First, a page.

Are Special Pumpkin-Carving Tools Safer Than Kitchen Knives?
It turns out they are! How do we know? Researchers at SUNY Upstate Medical University in Syracuse, New York, enlisted a few helping hands. Literally.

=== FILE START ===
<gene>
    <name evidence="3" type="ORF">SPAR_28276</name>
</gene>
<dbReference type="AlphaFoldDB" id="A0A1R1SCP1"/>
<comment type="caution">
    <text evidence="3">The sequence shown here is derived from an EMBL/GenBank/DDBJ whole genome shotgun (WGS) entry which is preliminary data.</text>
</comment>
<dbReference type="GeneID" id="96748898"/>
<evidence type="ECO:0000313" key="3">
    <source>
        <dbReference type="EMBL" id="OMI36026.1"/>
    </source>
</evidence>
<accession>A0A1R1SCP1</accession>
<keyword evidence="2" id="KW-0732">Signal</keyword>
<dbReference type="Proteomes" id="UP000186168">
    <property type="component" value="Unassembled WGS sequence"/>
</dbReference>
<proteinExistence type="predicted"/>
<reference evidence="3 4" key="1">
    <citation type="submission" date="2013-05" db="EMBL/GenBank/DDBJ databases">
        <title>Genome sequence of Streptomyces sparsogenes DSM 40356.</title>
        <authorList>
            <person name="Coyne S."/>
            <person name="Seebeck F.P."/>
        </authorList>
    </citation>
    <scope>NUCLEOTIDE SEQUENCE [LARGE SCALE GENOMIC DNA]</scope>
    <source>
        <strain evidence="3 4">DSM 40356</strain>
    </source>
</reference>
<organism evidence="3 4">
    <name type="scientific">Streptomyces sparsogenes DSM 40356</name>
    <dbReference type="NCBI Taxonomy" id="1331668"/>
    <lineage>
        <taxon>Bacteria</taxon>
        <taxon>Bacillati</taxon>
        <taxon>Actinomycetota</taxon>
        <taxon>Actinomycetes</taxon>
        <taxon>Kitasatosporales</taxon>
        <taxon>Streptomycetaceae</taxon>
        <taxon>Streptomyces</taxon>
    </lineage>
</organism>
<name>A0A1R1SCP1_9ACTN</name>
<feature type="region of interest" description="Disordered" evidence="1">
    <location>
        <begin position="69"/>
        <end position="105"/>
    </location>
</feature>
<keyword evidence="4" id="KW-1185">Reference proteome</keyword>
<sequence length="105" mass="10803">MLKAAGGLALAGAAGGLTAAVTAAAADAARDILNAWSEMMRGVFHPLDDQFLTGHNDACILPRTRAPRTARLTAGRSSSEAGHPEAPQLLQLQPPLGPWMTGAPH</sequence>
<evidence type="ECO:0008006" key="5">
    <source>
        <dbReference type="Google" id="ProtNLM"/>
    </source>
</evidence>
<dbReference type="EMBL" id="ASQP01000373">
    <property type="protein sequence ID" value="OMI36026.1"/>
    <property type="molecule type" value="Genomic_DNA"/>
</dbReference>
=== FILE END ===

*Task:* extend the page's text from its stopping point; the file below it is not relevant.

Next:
In a 2004 study, they placed the donated hands of six cadavers in front of a knife-wielding hydraulic press. After calculating how much pressure each carving tool needed to penetrate pumpkin skin, the researchers gauged how easily the utensils could slice the cadaver’s hands. Indeed, they found that the specialty tools were less likely to lacerate flesh at the required pumpkin-penetrating pressure than standard kitchen knives.